Lynn: It’s very common. Let’s be clear, anyone who is completely psychotic needs professional help. But someone can have this level of psychosis with the ability to eat, sleep, clean himself, and pay rent, along with not posing a risk of serious physical harm to anyone. This is the gray area, where they need help but legally it can’t be forced. The law doesn’t care that the psychosis will worsen and interfere with the ability to attend to basic needs in the future. Nor does the law care that someone might get killed due to delusion in the future. If a patient has lost weight in the last couple of weeks because of the belief that aliens are poisoning her food, I can authorize an involuntary hold. If a patient expresses a plan to physically assault someone else due to delusion, I can authorize an involuntary hold. The law only cares about what is imminent.

Ruth: And even when you do authorize a hold, they’re admitted to the hospital but you might find out a few hours later that they’re back on the street. Breakdown has lots of stories like that. You wrote one thing about hospital funding that shocked me. Can you explain here why hospitals are motivated to admit a patient but not to keep him or her?

Lynn: Breakdown uses a restaurant analogy to describe why hospitals often prematurely discharge patients. Imagine going into a restaurant hungry without having made a reservation. As you wait to be seated and grow impatient, you notice customers chatting long after they have finished eating. The restaurant doesn’t get paid for that time. It only gets paid for the food that was bought. Similarly, hospitals’ revenue does not increase throughout the course of patients’ stays. Rather, the highest revenue is during admissions of patients. This is why hospitals prefer to discharge patients as quickly as possible. They want to make room for more admissions.

Ruth: Unbelievable. Professionals in a hospital must be so conflicted: they often do press to keep a very unstable patient, but at the same time, they’re under pressure to move them on out — like a restaurant. You’re in a unique insider position as a social worker when you see these things. When you can’t get someone to qualify for inpatient treatment, is there anything else you can do, as a professional?

Lynn: When someone doesn’t qualify for inpatient, there are lots of therapeutic skills that can be employed. In fact, it’s what I do in the majority of emergency cases. I provide empathy, support, validation, praise for strengths, and encouragement to use healthy coping skills. A major piece of intervention involves education. If anosognosia (the inability to know there’s a problem) is present, this can be impenetrable. So it’s important to not be too direct when faced with psychosis.

Ruth: You have to be diplomatic because they can’t process what you’re telling them?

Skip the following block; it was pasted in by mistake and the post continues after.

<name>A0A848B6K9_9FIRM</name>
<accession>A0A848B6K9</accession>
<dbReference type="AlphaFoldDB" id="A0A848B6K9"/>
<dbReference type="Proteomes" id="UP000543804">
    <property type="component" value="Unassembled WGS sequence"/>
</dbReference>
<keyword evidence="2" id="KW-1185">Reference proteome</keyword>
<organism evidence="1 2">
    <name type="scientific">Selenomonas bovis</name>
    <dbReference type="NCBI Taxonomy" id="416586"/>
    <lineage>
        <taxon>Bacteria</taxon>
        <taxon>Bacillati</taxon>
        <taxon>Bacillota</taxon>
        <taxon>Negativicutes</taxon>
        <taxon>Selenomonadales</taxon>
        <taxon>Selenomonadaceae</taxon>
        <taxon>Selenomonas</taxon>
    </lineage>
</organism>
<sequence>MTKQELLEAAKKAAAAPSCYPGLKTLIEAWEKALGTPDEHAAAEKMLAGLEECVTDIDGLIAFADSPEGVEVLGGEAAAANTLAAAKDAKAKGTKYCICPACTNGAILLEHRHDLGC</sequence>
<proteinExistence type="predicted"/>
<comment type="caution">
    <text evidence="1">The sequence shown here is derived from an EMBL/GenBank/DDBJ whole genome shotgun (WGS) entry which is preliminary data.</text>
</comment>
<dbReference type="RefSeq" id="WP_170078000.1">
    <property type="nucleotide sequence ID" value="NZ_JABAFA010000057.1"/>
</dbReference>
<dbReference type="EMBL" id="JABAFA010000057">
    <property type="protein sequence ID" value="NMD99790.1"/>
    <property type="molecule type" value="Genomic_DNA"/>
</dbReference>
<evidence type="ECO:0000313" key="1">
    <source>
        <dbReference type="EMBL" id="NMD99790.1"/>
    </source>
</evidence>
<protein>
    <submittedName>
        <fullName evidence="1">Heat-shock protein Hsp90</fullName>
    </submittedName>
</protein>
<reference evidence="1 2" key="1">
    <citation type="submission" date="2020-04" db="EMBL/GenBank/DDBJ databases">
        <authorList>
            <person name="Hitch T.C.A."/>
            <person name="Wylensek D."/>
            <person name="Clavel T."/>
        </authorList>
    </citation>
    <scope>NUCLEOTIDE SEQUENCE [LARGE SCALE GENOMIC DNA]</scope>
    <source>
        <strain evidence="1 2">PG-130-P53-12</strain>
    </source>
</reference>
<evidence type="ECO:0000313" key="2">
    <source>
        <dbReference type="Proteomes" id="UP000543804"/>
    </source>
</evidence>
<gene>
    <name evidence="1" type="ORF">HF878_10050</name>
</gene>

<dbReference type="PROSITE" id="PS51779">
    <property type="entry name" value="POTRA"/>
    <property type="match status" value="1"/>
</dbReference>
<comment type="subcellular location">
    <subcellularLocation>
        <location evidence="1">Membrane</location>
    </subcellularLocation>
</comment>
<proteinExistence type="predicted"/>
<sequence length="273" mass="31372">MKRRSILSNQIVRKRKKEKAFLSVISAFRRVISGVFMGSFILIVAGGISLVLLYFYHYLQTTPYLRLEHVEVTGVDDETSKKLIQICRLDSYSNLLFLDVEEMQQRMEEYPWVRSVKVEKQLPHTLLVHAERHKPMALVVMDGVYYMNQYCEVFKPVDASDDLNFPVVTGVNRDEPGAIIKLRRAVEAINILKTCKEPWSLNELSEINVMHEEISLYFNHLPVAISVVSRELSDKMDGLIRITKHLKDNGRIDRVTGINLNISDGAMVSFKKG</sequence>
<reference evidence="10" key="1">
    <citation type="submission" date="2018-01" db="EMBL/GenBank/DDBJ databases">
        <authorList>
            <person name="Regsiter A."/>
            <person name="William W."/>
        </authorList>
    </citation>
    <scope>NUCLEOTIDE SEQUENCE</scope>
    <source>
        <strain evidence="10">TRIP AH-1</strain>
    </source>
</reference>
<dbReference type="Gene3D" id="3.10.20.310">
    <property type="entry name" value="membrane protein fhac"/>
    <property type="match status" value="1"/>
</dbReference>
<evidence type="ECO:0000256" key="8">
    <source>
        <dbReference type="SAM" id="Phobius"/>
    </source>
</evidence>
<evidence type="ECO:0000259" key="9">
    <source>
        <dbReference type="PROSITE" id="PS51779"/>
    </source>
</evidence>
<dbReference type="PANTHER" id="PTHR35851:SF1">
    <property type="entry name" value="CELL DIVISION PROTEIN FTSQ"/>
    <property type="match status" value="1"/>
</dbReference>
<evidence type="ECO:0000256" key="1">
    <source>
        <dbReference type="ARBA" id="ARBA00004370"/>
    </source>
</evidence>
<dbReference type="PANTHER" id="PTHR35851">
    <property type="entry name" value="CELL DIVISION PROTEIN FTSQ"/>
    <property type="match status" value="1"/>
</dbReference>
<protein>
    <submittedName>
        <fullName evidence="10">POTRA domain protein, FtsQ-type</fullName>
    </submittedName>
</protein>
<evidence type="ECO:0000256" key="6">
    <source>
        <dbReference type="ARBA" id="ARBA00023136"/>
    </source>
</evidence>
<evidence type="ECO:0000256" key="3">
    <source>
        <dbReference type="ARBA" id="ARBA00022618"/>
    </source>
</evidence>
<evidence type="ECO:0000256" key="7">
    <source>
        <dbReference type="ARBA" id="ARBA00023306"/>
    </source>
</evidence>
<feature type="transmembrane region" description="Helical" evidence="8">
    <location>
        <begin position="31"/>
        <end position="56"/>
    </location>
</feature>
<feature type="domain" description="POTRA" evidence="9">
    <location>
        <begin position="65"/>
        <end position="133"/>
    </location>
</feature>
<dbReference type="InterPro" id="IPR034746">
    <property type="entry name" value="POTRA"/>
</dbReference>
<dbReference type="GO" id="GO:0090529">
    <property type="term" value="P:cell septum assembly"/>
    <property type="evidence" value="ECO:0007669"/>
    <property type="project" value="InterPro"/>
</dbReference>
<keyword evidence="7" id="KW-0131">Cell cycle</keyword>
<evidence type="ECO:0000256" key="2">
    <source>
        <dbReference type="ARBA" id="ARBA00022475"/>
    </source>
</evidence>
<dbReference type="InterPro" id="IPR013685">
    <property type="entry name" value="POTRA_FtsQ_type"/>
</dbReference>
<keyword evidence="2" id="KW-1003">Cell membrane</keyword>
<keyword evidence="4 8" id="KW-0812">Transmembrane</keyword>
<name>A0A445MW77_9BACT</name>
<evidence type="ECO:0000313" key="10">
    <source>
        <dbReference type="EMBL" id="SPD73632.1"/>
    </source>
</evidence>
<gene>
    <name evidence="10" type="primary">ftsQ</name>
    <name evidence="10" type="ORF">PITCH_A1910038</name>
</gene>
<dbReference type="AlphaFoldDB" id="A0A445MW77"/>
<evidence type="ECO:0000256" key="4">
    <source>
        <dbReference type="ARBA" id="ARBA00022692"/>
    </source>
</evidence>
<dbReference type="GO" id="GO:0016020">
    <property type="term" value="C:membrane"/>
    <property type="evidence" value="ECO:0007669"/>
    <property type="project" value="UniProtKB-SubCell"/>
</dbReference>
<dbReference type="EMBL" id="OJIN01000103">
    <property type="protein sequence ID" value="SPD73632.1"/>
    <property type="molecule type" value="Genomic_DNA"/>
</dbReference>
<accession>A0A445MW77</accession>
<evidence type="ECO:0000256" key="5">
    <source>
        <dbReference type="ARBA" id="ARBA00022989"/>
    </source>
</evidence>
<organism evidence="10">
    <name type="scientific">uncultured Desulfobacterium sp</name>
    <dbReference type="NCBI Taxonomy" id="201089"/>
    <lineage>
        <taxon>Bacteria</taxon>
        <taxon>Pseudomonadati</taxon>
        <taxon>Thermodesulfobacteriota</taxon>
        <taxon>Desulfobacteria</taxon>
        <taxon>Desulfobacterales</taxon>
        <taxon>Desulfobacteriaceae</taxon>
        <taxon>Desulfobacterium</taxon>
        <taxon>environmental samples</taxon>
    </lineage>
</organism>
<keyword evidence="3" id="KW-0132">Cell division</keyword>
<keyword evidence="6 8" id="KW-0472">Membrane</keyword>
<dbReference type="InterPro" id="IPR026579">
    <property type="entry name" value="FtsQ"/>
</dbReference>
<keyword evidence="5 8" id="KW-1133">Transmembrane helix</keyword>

Lynn: For instance, if a patient is complaining about evil messages being transmitted into the room through the vents, stating “I’m not hearing them” is better than “There are no evil messages coming through the vents.”

Ruth: It prevents them from arguing, I guess. It’s a method I never really mastered when talking to my son before he was finally medicated in jail. Families feel desperate, so they argue, “There are no evil messages!” It doesn’t work, but it’s a terrifying place to be in, arguing with your son or daughter while facing continual turn-downs from hospitals. Do you have any parting advice for the families facing restrictive inpatient rules?

Lynn: Photographic or even video-recorded evidence of danger can be very powerful when trying to get a loved one help. In one inpatient court case, the patient’s family presented photographic evidence of the inside of the patient’s apartment to the judge. The judge saw her entryway blocked with furniture, outlets covered with plastic, an empty refrigerator, windows covered with black plastic bags, papers stacked up to the ceiling, and garbage that had not been removed in months. The hospital won, the patient stayed.

Ruth: Photographs aren’t always easy to get, so it’s good to know they can make such a difference. Lynn, let’s talk again soon. I’d like to tackle the question of mental illness and violence, because you have some great points about one of the major studies. Till next time…

Readers: Please watch for the next interview installment with Lynn Nanos, author of Breakdown: A Clinician’s Experience in a Broken System of Emergency Psychiatry. Here’s a link to Lynn’s website, lynnnanos.com, which includes a download purchase option. Her book is filled with information; if you advocate on these topics, here are all the numbers, all the facts. If you’re incredulous that evidence of mental illness is actually “irrelevant,” read her stories! [new: “Mental Illness and Violence: About that MacArthur Study…” “Psychiatric Treatment Culture: The Effects of Losing Hope”]